Wednesday, July 20, 2011

Ryth Q&A (Part 2)

Kesher at the Sandbox Empire has posted his second installment in his "Ryth Chronicle Cover-to-Cover" series. One again, he posed a few questions to the original masterminds:
  1. How were you determining treasure amounts?
  2. How much experience were you giving for monsters killed?
  3. Do you remember what date you bought the White Box?
I relayed these questions and Len Scesnsy replies:
I think we did a preliminary expedition or two as we developed our dungeons and the Ryth-world prior to the first ‘official’ adventure. That probably took several weeks, so we were pretty active by the early fall. John got the rules from Gary at our group’s summer convention, so it was probably some time in June or July of 74. I will check back issues of the bi-monthly gaming magazine I was editing and publishing then and see when the earliest mention of D&D was. On treasure, I know that we made an early decision to keep the amount of treasure acquired low to match the pricing system we had devised. Although it fell by the wayside early, we had hoped to have an actual economy, with stable prices for items and services, providing an entertaining side activity for players. We had enough experience with campaign games already (which is another story) to know that injecting to much monetary rewards into the mix would blow that sort of thing away. I’ve seen that happen recently in games like Everquest. Similarly on experience, we wanted to avoid hyper-leveling, and keep the characters roughly equivalent so they could enjoyably work together.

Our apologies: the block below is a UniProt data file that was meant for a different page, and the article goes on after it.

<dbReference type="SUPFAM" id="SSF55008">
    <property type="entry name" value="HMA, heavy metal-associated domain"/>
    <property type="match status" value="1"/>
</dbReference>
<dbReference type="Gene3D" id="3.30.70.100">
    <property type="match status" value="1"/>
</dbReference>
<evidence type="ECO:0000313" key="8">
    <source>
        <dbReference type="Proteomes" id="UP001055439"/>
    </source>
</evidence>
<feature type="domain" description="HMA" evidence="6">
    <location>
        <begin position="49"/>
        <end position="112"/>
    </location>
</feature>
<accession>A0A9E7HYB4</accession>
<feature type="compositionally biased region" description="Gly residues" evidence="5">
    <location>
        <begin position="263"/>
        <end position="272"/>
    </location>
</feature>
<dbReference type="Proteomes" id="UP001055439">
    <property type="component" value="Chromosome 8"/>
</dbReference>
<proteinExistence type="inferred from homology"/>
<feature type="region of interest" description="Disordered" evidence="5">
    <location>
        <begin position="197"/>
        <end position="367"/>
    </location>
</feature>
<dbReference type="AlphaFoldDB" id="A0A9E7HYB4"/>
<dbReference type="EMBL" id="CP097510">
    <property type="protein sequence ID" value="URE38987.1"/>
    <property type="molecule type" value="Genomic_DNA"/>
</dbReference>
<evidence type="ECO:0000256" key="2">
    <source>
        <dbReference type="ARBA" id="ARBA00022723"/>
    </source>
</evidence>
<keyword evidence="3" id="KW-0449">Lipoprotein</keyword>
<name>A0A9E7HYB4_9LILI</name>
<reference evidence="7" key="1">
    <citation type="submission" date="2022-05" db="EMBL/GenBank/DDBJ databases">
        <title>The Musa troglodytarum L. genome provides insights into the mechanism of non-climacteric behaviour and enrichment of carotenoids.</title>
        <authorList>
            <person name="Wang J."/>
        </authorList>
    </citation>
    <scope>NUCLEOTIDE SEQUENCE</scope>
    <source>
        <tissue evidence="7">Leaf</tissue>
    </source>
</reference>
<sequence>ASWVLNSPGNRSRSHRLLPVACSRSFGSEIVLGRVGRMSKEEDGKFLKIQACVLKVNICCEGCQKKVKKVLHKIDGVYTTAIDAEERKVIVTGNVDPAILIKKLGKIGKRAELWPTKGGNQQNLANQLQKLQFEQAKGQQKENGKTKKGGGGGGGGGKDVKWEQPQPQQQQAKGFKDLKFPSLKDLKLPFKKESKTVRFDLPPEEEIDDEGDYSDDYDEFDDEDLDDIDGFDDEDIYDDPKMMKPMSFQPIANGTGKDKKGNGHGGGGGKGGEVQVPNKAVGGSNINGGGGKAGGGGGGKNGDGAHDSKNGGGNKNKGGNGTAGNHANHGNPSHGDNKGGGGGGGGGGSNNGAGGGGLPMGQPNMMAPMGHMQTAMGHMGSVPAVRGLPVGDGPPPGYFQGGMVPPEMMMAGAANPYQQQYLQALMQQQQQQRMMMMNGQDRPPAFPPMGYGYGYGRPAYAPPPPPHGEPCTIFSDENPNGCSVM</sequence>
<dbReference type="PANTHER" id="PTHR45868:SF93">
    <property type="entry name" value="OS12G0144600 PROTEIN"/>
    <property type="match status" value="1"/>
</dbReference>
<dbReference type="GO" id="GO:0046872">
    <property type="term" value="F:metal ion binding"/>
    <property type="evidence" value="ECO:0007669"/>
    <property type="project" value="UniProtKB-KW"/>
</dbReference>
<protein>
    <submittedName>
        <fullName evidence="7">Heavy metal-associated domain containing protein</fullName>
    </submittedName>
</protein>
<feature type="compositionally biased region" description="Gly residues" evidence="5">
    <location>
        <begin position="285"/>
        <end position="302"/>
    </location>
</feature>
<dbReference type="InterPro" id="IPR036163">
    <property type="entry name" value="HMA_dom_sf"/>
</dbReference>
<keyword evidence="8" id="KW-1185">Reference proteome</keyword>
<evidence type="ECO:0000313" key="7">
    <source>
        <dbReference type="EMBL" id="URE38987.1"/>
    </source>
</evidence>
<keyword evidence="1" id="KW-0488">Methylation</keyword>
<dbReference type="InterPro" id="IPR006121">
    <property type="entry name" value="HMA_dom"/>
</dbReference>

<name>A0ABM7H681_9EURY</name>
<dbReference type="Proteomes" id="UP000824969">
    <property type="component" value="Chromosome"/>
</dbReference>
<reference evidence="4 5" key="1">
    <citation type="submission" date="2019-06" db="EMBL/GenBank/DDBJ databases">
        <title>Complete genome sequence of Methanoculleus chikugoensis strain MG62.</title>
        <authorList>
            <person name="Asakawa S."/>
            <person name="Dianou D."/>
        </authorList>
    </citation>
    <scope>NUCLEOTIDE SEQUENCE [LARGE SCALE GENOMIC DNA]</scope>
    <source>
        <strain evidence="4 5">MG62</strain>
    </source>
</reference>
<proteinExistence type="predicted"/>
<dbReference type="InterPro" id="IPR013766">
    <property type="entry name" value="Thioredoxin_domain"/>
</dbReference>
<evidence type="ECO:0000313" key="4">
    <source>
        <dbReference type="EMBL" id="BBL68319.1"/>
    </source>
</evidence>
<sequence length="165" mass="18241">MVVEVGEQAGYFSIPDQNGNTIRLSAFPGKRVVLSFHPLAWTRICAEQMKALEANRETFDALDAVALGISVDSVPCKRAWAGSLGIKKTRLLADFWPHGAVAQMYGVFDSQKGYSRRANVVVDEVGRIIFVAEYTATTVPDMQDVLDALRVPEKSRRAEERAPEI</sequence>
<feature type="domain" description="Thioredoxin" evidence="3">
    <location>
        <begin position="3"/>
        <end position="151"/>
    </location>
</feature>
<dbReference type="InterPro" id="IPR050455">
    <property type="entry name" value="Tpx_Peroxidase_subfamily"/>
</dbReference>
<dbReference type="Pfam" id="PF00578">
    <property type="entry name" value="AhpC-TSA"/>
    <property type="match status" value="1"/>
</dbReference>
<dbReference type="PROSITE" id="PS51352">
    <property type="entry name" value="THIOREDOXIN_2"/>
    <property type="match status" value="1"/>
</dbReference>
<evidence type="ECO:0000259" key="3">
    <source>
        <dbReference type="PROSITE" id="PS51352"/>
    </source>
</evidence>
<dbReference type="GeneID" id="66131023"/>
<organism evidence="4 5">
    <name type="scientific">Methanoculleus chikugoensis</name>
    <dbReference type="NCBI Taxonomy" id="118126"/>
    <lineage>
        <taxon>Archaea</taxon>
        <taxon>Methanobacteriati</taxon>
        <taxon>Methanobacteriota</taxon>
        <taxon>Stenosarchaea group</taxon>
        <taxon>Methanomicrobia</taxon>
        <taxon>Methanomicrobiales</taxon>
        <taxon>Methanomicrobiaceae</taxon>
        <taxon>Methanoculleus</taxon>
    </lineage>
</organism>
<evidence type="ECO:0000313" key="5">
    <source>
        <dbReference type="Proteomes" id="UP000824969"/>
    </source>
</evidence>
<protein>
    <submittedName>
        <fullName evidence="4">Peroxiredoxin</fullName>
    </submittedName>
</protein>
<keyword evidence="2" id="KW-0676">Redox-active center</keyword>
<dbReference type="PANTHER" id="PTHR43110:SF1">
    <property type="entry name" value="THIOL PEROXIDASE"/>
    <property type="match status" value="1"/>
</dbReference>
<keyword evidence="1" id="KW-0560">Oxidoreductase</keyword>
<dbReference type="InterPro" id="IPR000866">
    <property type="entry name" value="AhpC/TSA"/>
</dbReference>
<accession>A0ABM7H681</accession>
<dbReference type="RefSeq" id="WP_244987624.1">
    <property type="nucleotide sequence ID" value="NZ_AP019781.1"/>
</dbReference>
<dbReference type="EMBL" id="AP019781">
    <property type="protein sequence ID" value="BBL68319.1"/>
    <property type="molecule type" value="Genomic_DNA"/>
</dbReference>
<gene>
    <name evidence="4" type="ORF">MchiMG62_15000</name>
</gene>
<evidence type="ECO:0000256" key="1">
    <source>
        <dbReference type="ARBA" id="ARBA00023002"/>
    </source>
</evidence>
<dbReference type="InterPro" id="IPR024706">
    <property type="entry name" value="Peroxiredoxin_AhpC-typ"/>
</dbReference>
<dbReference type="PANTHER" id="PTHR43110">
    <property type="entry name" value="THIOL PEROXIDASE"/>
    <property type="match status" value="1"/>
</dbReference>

2 comments:

Chris said...

As a scenario creator, I've always found it tempting to explore currencies, conversion rates, and all kinds of fun economic stuff. But as a player, it always feels like balancing your check book. As Len notes with Everquest, games with successful adventurers make themselves susceptible to the Dutch Disease. I'd love to hear from someone who has struck a happy balance.

Risus Monkey said...

Contemplating a possible future fantasy sandbox campaign, it is definitely on my mind. But my current dimension-hopping sandbox bears more resemblance to Traveller and my party of PCs is still operating with fewer resources than one would expect from their station. In other words, they are struggling (which is all to the good).

(And yeah, I have the players that are interested in accounting manage the party finances during play)